The first point is utterly irrelevent, especially in light of the fact that conservatives are quick to leap to the attack, pointing out Social Security as being one of the more pressing long term financial PROBLEMS the Federal Government has (if you’re going to count the program as one of the problems, then by definition, you have to count any money that’s currently FUNDNIG the damned thing, unless, of course, you’re a conservative…then it’s okay to simply ignore that half of the equation in order to make your talking point “sound better.”), and the second refutation pretends that there is no intersection between the State-level and Federal-level tax systems. That is to say, the Federal government lends money to the states to make up shortfalls in State-level budgets. So if the poor WERE NOT paying their state level taxes, this would tranlate directly into MORE Federal dollars having to be spent each year to make up the difference. In short, state taxes paid by the poor abslutely DO count, and absolutely DO impact things at the Federal level.

Further, have a look at the following graphs, which chart how much money Payroll Taxes (paid disproportionately BY the poor) contribute to Federal coffers vs. Personal Federal Income Tax. And yet…the right magically makes this entire Federal income stream disappear! Amazing.

The first graph (left) is from the Heritage Foundation, which accurately describes Payroll Taxes as the second largest component of Federal revenue.

Armed with that information, let’s take a look at the Tax Policy Center’s information on the folks who don’t pay Federal Income tax (note that the actual non participation rate in this tax is 46.4%, but for the sake of convenience, and to follow the convention of the myth, we’ll continue using the 47% figure).

Some intriguing data in this pair of pie charts. It seems that only 18.1% of the American Taxpayers don’t have skin in the game at the Federal Level (but of course, since the Federal and State level tax systems are intractably linked, even this modest number is of questionable value). Further, when you break down the 18.1% of the population who don’t have skin in the game at the Federal level, you find that the overwhelmingly fall into one of two groups.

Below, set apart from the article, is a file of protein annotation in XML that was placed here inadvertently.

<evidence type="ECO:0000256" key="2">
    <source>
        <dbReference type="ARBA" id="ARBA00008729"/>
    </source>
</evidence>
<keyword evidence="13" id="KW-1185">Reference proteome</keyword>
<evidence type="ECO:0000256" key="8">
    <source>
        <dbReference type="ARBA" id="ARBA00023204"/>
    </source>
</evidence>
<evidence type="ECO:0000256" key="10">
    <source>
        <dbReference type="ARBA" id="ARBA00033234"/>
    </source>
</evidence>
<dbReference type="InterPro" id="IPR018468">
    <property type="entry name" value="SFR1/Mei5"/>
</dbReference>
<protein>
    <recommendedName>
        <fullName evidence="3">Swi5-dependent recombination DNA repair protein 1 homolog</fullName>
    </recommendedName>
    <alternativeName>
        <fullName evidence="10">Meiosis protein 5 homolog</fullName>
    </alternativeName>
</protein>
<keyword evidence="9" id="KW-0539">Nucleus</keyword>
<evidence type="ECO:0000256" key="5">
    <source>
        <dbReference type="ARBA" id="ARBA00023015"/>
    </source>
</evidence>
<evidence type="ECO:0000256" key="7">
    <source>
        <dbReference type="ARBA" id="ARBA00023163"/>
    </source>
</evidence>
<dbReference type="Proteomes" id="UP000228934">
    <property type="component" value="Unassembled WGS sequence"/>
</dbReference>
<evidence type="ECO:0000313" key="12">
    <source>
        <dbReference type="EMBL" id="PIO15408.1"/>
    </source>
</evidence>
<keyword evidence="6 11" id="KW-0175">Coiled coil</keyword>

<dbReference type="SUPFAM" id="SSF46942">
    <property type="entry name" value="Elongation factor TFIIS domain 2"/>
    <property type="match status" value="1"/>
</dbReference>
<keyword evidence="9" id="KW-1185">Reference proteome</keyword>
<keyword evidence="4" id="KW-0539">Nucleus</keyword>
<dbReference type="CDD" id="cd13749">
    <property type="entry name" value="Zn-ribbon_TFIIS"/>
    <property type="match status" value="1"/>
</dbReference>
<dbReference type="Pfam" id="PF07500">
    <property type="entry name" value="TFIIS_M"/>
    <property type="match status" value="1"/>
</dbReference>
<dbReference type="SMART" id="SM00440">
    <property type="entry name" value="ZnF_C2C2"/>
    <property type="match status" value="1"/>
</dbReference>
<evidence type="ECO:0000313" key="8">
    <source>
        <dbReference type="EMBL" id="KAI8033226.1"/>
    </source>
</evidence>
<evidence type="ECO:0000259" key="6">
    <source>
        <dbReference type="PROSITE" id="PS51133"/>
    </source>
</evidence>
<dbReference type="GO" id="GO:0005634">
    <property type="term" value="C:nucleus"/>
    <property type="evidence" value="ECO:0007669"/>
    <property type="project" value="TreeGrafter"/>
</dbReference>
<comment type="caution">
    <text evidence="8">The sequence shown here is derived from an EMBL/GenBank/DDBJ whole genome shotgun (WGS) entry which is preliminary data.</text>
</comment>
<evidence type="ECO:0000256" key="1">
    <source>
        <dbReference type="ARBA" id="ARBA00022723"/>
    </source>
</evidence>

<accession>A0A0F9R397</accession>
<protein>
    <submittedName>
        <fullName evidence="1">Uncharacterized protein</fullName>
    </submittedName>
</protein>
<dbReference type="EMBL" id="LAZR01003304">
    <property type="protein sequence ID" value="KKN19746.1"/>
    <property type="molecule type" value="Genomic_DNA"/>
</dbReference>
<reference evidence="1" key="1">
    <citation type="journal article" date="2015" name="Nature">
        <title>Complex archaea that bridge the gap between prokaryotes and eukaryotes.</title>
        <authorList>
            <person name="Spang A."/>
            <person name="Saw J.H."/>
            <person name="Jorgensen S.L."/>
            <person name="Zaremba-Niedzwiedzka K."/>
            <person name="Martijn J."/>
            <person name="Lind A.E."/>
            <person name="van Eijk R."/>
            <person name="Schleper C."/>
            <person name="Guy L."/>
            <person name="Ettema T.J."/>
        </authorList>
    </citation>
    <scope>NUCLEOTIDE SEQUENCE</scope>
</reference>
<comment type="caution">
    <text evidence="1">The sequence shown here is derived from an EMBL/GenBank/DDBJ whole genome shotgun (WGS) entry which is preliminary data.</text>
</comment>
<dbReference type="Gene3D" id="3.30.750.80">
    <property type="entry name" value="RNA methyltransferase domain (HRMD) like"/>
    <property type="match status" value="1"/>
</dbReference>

The elderly, and the really poor (people making less than $20k per year)–these are the “Lucky Duckies” as described by the Wall Street Journal.

Suddenly, this talking point isn’t looking so good.

But there’s more to it than that, even. There are three primary reasons why the non-participation rate is relatively high were Federal Income taxes are concerned. Two of them are the direct results of Republican (not Democratic) policies, and the third happend on an R’s watch. They are:

1)The Bush Tax Cuts – The Bush Tax Cuts of 2001 and 2003 extended and expanded the Earned Income Credit (basically, this is a “negative income tax” which pays the working poor a stipend to help them out. You can look at the graph of non-participation rates in paying Federal Income Tax and see that these changes have added ~10% to the non-participation rate since their enactment.

2)The Earned Income Credit (EIC) – Created by Gerald Ford (R). The idea behind this anti-poverty measure was to provide benefits that would lift more people out of poverty, and to do so via the existing framework of the tax system, rather than invent (and staff) another Federal program to handle the transfer of payments. By using the tax system as a SURROGATE for that new Federal program, the system becomes more efficient (no need to grow the government to make it work…just make better use of a system already in place). He was right. It’s a good idea, and it has worked very well. The problem, however, it that it added a staggering 24% to the non-participation rate, when looking at the total number of payers into the Federal Income Tax system.

3)The final piece of the puzzle that’s been driving up the non-participation rate is, of course, the bursting of the RE bubble in 2007. Unemployed people don’t pay taxes, but they usually DO qualify for governmental benefits, which is why you see a further spike.

The problem, of course, is that the R’s REALLY WANT to blame the poor themselves for having “no skin in the game,” and the Democrats, for establishing a system for the parasitic, mooching poor to survive and thrive. This gets somewhat difficult, however, when ~34 of the 47 percentage points of Americans currently NOT paying Federal Income taxes can be directly attributable to Republican policies (ie – if we were to create a new layer of bureaucracy and route EIC payments through it, instead of using the tax system as a proxy, the non-participation rate would immediately drop from 47% to something close to 13%), and when properly adjusted for, it becomes a really poor talking point.



Update 1: After writing this big, I happened across Darrel’s forum, where I found the cartoon I decided to use as the featured image for this piece.

Darrel is a kindred spirit, from the look of it, and if you follow the link above, you’ll find where he did a similar refutation of this myth, taking it in a slightly different direction, using more, and different graphs, and ultimately arriving at the same conclusion. I like this guy! :)